A crest is a component of a heraldic display, consisting of the device borne on top of the helm. Originating in the decorative sculptures worn by knights in tournaments and, to a lesser extent, crests became pictorial after the 16th century. A normal heraldic achievement consists of the shield, above, set the helm, on which sits the crest, its base encircled by a circlet of twisted cloth known as a torse; the use of the crest and torse independently from the rest of the achievement, a practice which became common in the era of paper heraldry, has led the term "crest" to be but erroneously used to refer to the arms displayed on the shield, or to the achievement as a whole. The word "crest" derives from the Latin crista, meaning "tuft" or "plume" related to crinis, "hair". Crests had existed in various forms since ancient times: Roman officers wore fans of feathers or horsehair, which were placed longitudinally or transversely depending on the wearer's rank, Viking helmets were adorned with wings and animal heads.
They first appeared in a heraldic context in the form of the metal fans worn by knights in the 12th and 13th centuries. These were decorative, but may have served a practical purpose by lessening or deflecting the blows of opponents' weapons; these fans were of one colour evolving to repeat all or part of the arms displayed on the shield. The fan crest was developed by cutting out the figure displayed on it, to form a metal outline; these were made of cloth, leather or paper over a wooden or wire framework, were in the form of an animal. These were worn only in tournaments, not battle: not only did they add to the considerable weight of the helm, they could have been used by opponents as a handle to pull the wearer's head down. Laces, straps, or rivets were used to affix the crest to the helm, with the join being covered by a circlet of twisted cloth known as a torse or wreath, or by a coronet in the case of high-ranking nobles. Torses did not come into regular use in Britain until the 15th century, are still uncommon on the Continent, where crests are depicted as continuing into the mantling.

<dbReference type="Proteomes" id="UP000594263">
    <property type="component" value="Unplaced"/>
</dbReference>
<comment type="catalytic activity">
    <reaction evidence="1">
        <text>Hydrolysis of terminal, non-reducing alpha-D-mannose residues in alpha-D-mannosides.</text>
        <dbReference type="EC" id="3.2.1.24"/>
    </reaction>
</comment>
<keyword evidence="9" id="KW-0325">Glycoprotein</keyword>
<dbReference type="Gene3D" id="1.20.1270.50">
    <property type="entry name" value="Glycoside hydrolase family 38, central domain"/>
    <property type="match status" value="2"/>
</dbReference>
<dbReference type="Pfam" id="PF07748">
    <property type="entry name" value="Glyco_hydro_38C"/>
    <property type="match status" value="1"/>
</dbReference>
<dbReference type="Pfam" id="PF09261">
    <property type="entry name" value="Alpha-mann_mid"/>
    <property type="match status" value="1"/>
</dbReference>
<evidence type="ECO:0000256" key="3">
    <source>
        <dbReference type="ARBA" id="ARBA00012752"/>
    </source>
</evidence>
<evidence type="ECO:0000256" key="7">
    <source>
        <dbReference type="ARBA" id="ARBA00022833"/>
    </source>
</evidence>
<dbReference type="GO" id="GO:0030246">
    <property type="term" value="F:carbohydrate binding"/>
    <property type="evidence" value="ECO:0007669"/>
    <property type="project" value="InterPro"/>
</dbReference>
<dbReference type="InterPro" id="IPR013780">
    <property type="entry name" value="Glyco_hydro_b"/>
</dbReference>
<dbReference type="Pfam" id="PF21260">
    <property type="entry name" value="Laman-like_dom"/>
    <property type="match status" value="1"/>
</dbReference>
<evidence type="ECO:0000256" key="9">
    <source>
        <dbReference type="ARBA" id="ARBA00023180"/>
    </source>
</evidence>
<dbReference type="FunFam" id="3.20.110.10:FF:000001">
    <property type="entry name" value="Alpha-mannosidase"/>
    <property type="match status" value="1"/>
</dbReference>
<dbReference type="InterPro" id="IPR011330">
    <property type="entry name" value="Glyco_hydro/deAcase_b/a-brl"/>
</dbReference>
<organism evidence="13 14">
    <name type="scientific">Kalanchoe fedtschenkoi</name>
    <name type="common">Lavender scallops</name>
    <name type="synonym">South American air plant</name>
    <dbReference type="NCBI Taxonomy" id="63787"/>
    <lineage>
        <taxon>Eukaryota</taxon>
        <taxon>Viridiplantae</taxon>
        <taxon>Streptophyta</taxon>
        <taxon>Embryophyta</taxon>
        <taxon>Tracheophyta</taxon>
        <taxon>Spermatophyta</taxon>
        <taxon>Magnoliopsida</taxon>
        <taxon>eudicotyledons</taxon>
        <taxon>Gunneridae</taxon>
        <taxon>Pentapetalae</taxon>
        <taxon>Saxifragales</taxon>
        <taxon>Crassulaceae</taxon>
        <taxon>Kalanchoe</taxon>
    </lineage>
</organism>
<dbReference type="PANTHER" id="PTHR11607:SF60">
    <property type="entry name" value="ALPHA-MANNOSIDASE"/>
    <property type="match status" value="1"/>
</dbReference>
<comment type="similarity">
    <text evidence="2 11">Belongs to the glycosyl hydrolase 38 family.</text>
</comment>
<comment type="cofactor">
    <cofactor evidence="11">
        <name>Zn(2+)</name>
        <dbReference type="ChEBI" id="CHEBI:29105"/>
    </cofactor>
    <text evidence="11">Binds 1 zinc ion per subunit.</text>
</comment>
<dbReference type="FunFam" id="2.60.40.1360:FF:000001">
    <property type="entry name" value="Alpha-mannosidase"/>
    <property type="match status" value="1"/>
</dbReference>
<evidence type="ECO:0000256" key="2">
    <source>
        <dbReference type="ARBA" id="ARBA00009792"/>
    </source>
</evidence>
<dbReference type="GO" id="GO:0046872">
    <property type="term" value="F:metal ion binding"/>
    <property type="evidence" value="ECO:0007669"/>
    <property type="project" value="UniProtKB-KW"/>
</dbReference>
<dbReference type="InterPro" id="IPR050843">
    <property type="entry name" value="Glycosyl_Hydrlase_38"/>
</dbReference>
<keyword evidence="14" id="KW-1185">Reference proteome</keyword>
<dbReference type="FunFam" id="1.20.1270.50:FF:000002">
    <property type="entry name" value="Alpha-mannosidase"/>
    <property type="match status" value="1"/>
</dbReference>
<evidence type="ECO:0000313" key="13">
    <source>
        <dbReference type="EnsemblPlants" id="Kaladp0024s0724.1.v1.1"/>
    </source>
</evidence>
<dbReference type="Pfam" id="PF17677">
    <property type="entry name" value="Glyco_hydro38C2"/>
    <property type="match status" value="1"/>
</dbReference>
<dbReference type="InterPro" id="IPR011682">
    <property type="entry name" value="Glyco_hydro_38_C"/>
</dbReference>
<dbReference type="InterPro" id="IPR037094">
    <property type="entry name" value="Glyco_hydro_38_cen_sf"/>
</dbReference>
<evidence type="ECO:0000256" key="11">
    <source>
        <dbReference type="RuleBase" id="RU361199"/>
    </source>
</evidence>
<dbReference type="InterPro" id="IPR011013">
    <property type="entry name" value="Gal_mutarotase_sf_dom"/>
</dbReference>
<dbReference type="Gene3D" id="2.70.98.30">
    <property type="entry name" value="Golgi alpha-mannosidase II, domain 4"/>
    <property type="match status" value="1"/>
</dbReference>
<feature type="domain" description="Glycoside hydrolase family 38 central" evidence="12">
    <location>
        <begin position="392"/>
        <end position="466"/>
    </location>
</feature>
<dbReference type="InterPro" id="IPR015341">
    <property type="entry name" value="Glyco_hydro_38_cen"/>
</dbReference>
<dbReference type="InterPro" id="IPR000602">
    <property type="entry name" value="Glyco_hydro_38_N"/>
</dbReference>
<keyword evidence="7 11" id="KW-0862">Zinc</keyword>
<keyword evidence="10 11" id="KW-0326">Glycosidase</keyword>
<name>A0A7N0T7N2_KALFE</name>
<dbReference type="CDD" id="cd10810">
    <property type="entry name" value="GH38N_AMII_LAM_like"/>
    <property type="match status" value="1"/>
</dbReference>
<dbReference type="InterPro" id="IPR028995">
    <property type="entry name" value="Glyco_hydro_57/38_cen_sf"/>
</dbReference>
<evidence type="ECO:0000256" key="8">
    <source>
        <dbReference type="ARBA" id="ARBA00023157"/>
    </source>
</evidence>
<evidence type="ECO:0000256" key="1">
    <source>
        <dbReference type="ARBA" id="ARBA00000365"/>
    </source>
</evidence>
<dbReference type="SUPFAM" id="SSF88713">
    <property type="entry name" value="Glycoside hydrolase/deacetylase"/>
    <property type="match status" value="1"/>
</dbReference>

Crests were sometimes mounted on a furred cap known as a chapeau, as in the royal crest of England. By the 16th century the age of tournaments had ended, physical crests disappeared, their illustrated equivalents began to be treated as two-dimensional pictures. Many crests from this period are physically impossible to bear on a helm, e.g. the crest granted to Sir Francis Drake in 1581, which consisted of a disembodied hand issuing from clouds and leading a ship around the globe. In the same period, different helms began to be used for different ranks: sovereigns' and knights' helms faced forwards, whereas those of peers and gentlemen faced to the right. In the medieval period crests would always have faced the same way as the helm, but as a result of these rules, the directions of the crest and the helm might be at variance: a knight whose crest was a lion statant, would have the lion depicted as looking over the side of the helm, rather than towards the viewer. Torses suffered artistically, being treated not as silken circlets, but as horizontal bars.
Heraldry in general underwent something of a renaissance in the late 19th and early 20th centuries, many of the illogicalities of previous centuries were discarded. Crests are now not granted unless they could be used on a physical helm, the rules about directions of helms are no longer rigidly observed; the use of crests was once restricted to those of'tournament rank', i.e. knights and above, but in modern times nearly all personal arms include crests. They are not used by women and clergymen, as they did not participate in war or tournaments and thus would not have helms on which to wear them; some heraldists are of the opinion that crests, as personal devices, are not suited for use by corporate bodies, but this is not observed. In continental Europe Germany, crests have a far greater significance than in Britain, it is common for one person to display multiple crests with his arms; this practice did not exist in Britain until the modern era, arms with more than one crest are still rare.